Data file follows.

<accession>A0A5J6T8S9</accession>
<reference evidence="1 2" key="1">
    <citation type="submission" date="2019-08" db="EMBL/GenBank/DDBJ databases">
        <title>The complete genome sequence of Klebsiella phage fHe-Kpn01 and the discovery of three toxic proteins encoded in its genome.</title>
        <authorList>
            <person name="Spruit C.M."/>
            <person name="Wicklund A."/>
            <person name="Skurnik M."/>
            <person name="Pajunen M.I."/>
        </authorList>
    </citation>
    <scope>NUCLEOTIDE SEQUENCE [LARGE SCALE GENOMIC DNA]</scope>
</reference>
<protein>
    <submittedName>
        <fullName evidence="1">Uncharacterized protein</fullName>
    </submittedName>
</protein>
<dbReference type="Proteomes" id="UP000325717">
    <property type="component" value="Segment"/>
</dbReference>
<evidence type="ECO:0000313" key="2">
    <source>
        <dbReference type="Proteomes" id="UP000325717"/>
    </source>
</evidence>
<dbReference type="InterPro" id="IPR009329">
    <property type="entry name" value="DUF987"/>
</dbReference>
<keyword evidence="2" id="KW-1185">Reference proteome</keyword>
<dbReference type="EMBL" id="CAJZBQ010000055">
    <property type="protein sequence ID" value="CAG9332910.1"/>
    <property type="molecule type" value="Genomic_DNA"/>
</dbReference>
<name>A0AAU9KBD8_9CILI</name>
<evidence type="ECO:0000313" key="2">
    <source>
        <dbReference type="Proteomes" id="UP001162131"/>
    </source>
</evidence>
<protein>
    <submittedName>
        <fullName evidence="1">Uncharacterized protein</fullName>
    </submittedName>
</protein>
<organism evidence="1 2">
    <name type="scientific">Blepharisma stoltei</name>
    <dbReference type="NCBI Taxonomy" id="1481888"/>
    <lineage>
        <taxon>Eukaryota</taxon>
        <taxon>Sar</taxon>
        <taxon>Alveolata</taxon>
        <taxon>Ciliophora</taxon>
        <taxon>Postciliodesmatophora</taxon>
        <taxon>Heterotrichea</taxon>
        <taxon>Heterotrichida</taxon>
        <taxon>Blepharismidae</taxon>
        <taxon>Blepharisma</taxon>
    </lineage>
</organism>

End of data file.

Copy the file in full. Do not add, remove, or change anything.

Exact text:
<accession>A0A5J6T8S9</accession>
<reference evidence="1 2" key="1">
    <citation type="submission" date="2019-08" db="EMBL/GenBank/DDBJ databases">
        <title>The complete genome sequence of Klebsiella phage fHe-Kpn01 and the discovery of three toxic proteins encoded in its genome.</title>
        <authorList>
            <person name="Spruit C.M."/>
            <person name="Wicklund A."/>
            <person name="Skurnik M."/>
            <person name="Pajunen M.I."/>
        </authorList>
    </citation>
    <scope>NUCLEOTIDE SEQUENCE [LARGE SCALE GENOMIC DNA]</scope>
</reference>
<protein>
    <submittedName>
        <fullName evidence="1">Uncharacterized protein</fullName>
    </submittedName>
</protein>
<dbReference type="Proteomes" id="UP000325717">
    <property type="component" value="Segment"/>
</dbReference>
<evidence type="ECO:0000313" key="2">
    <source>
        <dbReference type="Proteomes" id="UP000325717"/>
    </source>
</evidence>
<dbReference type="InterPro" id="IPR009329">
    <property type="entry name" value="DUF987"/>
</dbReference>
<keyword evidence="2" id="KW-1185">Reference proteome</keyword>
<dbReference type="EMBL" id="CAJZBQ010000055">
    <property type="protein sequence ID" value="CAG9332910.1"/>
    <property type="molecule type" value="Genomic_DNA"/>
</dbReference>
<name>A0AAU9KBD8_9CILI</name>
<evidence type="ECO:0000313" key="2">
    <source>
        <dbReference type="Proteomes" id="UP001162131"/>
    </source>
</evidence>
<protein>
    <submittedName>
        <fullName evidence="1">Uncharacterized protein</fullName>
    </submittedName>
</protein>
<organism evidence="1 2">
    <name type="scientific">Blepharisma stoltei</name>
    <dbReference type="NCBI Taxonomy" id="1481888"/>
    <lineage>
        <taxon>Eukaryota</taxon>
        <taxon>Sar</taxon>
        <taxon>Alveolata</taxon>
        <taxon>Ciliophora</taxon>
        <taxon>Postciliodesmatophora</taxon>
        <taxon>Heterotrichea</taxon>
        <taxon>Heterotrichida</taxon>
        <taxon>Blepharismidae</taxon>
        <taxon>Blepharisma</taxon>
    </lineage>
</organism>